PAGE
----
2013-03-13 Lessons Learned: Pacing Ourselves

Facebooktwittergoogle_plusredditpinterestlinkedinmail

Cynthia Writes:

The day dawned. And we slept in. So there.

To recap: the hike the previous day had wiped us both out because the altitude, the incline, and the weighty packs were more of a drag on us than we thought they would be.  So today’s Plan was to hike something more reasonable.

We chose the Queen’s Garden loop, so named because of the stone formation shaped like a statue of Queen Victoria at Covent Garden.

This trail is categorized as the most popular in the guide. And this fact could be determined by the fact that there was little snow and ice left on the 3-foot-wide path, which was churned into the stickiest, splurch-iest mud I have ever seen (and I am something of an expert on the subject). In fact, we were so impressed by the consistency of the ick-factor that we took an audio recording. And because I was in a mood, I named our sound equipment “Einstein.” In a world that produces fuzzy whats-its in every color conceived by those people who used to make Troll dolls, Warren bought a gray one.  So there was just no other name that fit, really.

Rather than describe the hike in excruciating detail, I’ll just show my favorite photos from that day:

 

I got my hands dirty. For you!

I got my hands dirty. For you!

 

 (Cynthia Kazanis)

Note the variety of textures on that tree.

 

 (Cynthia Kazanis)

 

 (Cynthia Kazanis)

 

 (Cynthia Kazanis)

Look down on the left side, under the cliff face. At the two wooden supports.

 

 

 (Cynthia Kazanis)

 

Following the hike, we retired to our campsite (or, as we started calling it, “home”) and I pretended to try lighting a fire again. After satisfying myself that I had not acquired magical fire-making powers in the last 24 hours, I made us something cold to eat and we gave all of the firewood to the folks at the campsite next to ours. They were a very nice couple and did not even object when we gave them business cards and pitched our Project idea to them.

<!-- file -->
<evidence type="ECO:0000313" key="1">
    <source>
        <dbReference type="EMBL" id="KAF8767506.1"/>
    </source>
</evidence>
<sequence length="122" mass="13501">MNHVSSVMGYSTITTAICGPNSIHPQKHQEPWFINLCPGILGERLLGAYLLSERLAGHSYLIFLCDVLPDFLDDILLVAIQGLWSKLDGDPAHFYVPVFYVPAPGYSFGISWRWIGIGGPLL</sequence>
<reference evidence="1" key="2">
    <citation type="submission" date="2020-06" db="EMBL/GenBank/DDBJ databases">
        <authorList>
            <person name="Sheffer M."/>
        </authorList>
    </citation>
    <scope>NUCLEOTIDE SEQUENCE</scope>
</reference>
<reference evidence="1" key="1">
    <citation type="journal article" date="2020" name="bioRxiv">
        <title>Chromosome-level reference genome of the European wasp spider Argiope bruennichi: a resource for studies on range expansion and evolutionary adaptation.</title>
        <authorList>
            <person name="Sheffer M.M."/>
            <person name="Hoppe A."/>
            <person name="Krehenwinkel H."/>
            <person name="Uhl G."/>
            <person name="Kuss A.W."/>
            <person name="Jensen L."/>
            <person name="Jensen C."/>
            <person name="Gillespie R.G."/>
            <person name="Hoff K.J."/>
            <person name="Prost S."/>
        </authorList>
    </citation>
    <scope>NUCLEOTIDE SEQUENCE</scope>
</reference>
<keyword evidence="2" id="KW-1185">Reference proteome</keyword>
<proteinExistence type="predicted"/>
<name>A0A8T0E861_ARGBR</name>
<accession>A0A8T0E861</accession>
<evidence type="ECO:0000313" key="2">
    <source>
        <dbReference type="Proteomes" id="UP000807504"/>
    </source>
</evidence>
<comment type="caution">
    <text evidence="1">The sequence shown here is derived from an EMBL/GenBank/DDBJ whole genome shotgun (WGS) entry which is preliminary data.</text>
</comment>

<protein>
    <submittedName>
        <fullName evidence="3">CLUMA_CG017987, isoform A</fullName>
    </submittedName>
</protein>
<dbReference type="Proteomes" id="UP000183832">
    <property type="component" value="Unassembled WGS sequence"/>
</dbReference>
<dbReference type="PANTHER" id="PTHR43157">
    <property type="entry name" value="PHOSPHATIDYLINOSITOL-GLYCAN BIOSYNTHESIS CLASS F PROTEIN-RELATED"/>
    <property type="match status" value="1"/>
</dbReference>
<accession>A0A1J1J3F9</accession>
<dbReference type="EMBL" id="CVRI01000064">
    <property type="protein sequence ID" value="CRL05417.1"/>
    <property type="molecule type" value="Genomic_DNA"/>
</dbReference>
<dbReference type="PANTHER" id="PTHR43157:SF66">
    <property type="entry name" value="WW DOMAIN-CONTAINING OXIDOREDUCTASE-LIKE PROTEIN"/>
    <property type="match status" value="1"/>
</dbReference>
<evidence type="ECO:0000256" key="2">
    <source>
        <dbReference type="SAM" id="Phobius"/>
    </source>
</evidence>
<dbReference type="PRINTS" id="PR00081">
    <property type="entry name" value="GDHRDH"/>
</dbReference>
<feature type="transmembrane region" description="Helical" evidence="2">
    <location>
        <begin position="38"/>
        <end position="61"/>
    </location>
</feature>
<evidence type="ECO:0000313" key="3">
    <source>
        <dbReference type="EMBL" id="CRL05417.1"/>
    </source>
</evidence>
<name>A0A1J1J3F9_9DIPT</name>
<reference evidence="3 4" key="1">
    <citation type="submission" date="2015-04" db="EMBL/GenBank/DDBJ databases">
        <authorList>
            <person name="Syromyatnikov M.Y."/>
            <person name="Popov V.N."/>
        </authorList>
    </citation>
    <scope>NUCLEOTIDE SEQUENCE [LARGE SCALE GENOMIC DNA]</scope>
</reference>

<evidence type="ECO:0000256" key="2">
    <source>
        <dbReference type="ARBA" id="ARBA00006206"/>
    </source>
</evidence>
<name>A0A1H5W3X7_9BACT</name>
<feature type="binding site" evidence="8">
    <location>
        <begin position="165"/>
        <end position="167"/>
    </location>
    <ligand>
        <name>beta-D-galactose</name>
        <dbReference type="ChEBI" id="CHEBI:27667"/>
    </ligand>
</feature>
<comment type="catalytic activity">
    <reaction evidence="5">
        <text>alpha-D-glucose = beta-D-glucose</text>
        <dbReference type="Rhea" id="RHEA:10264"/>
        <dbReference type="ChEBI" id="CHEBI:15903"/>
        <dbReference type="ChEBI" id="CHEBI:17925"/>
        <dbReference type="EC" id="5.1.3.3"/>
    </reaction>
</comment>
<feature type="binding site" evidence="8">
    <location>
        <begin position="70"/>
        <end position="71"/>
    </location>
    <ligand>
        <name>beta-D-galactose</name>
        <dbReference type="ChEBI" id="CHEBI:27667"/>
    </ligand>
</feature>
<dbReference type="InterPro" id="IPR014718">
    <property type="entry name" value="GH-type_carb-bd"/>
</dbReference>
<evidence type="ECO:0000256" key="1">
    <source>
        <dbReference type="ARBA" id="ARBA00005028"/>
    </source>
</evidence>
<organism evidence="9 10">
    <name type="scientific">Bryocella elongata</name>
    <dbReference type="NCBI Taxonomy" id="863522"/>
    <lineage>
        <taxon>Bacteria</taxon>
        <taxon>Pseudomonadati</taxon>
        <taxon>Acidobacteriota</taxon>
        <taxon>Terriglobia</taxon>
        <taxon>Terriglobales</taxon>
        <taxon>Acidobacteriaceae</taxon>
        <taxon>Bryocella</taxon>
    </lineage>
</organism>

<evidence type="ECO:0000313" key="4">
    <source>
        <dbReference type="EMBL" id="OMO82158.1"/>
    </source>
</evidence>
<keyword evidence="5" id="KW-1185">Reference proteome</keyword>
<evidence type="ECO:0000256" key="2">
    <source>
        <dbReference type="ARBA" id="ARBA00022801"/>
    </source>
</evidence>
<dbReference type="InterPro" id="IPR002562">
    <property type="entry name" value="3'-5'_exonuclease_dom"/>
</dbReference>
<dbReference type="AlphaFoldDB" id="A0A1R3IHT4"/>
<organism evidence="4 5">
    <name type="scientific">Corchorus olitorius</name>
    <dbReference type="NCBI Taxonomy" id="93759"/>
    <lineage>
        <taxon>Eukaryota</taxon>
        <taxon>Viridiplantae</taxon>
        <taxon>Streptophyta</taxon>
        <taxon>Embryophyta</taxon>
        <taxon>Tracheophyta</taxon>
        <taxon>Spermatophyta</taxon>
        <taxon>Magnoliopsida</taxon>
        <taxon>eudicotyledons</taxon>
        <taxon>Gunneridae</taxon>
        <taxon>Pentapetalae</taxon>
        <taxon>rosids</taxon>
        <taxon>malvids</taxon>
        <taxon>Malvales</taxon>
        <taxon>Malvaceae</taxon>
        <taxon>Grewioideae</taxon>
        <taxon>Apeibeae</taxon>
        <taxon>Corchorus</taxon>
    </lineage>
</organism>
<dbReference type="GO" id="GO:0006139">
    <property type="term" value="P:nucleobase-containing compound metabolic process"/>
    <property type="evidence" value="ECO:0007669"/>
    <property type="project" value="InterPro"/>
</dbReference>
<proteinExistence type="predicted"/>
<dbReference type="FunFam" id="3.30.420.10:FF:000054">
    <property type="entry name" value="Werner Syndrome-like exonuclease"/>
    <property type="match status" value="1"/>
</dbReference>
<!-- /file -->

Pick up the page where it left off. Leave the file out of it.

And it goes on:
Since Warren still had an experiment that he wanted to do and we were not flat-out exhausted from the hike, we piled ourselves into Tank and drove back to Sunrise Point. The experiment? Painting the hoodoos. Yes, you read correctly. As it turns out, using a long exposure and a couple of laser pointers, you can impose bright lines on surfaces within a certain distance while taking night photos.  That was fun, too. At the end, we realized that you could make designs and write things, like you used to do with sparklers as a kid. Being the more practical of the two of us, he tried to write out “GFG.” Being me, I tried to draw a cat. Guess which one of us was more successful. See below to confirm your answer.

 

Yup. I am terrible at drawing cats.

Yup. I am terrible at drawing cats.

 

We ended the night sleeping in the car. Warren pitched the idea as something that would increase our comfort level. After all, he said, the car is insulated and the tent was not. The tent was great and all, and our little snow bank did help keep the wind out. But it was not the same as having insulation.

When I finished laughing and calling him derogatory names, he pointed out that sleeping in the car meant my tent would be dry in the morning, and I would not have to store it wet until I got back to Michigan.

Sold!

Leave a Reply

Your email address will not be published. Required fields are marked *